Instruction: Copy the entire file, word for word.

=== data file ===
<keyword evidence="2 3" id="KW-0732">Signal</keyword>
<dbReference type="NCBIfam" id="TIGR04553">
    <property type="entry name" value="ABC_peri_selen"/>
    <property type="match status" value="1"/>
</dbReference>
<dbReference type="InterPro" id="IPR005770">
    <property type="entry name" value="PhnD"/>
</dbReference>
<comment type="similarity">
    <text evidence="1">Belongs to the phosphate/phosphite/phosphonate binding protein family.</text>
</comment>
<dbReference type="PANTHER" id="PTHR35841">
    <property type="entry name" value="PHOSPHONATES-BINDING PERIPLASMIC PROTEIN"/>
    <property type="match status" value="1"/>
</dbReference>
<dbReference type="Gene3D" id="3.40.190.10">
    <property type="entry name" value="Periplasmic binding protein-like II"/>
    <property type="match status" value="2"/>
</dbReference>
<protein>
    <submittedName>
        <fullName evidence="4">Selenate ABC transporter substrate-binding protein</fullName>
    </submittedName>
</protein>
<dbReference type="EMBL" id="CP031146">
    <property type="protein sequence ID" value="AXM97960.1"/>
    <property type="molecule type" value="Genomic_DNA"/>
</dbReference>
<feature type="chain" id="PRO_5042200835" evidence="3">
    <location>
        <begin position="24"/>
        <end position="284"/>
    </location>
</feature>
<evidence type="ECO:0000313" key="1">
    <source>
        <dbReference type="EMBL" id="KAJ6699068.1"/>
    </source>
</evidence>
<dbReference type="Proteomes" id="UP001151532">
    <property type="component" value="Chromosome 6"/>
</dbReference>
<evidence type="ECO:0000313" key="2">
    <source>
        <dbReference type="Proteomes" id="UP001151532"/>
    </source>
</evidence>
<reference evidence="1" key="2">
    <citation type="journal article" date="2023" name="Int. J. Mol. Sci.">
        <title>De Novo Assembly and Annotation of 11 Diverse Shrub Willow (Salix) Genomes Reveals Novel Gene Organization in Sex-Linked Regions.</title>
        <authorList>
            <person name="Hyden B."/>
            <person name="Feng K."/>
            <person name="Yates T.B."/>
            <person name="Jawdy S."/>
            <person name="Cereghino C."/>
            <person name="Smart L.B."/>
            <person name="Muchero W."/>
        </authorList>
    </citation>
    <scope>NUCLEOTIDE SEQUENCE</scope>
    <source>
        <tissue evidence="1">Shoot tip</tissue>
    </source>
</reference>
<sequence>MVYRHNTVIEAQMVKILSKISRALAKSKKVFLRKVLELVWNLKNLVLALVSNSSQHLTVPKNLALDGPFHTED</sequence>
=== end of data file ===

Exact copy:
<keyword evidence="2 3" id="KW-0732">Signal</keyword>
<dbReference type="NCBIfam" id="TIGR04553">
    <property type="entry name" value="ABC_peri_selen"/>
    <property type="match status" value="1"/>
</dbReference>
<dbReference type="InterPro" id="IPR005770">
    <property type="entry name" value="PhnD"/>
</dbReference>
<comment type="similarity">
    <text evidence="1">Belongs to the phosphate/phosphite/phosphonate binding protein family.</text>
</comment>
<dbReference type="PANTHER" id="PTHR35841">
    <property type="entry name" value="PHOSPHONATES-BINDING PERIPLASMIC PROTEIN"/>
    <property type="match status" value="1"/>
</dbReference>
<dbReference type="Gene3D" id="3.40.190.10">
    <property type="entry name" value="Periplasmic binding protein-like II"/>
    <property type="match status" value="2"/>
</dbReference>
<protein>
    <submittedName>
        <fullName evidence="4">Selenate ABC transporter substrate-binding protein</fullName>
    </submittedName>
</protein>
<dbReference type="EMBL" id="CP031146">
    <property type="protein sequence ID" value="AXM97960.1"/>
    <property type="molecule type" value="Genomic_DNA"/>
</dbReference>
<feature type="chain" id="PRO_5042200835" evidence="3">
    <location>
        <begin position="24"/>
        <end position="284"/>
    </location>
</feature>
<evidence type="ECO:0000313" key="1">
    <source>
        <dbReference type="EMBL" id="KAJ6699068.1"/>
    </source>
</evidence>
<dbReference type="Proteomes" id="UP001151532">
    <property type="component" value="Chromosome 6"/>
</dbReference>
<evidence type="ECO:0000313" key="2">
    <source>
        <dbReference type="Proteomes" id="UP001151532"/>
    </source>
</evidence>
<reference evidence="1" key="2">
    <citation type="journal article" date="2023" name="Int. J. Mol. Sci.">
        <title>De Novo Assembly and Annotation of 11 Diverse Shrub Willow (Salix) Genomes Reveals Novel Gene Organization in Sex-Linked Regions.</title>
        <authorList>
            <person name="Hyden B."/>
            <person name="Feng K."/>
            <person name="Yates T.B."/>
            <person name="Jawdy S."/>
            <person name="Cereghino C."/>
            <person name="Smart L.B."/>
            <person name="Muchero W."/>
        </authorList>
    </citation>
    <scope>NUCLEOTIDE SEQUENCE</scope>
    <source>
        <tissue evidence="1">Shoot tip</tissue>
    </source>
</reference>
<sequence>MVYRHNTVIEAQMVKILSKISRALAKSKKVFLRKVLELVWNLKNLVLALVSNSSQHLTVPKNLALDGPFHTED</sequence>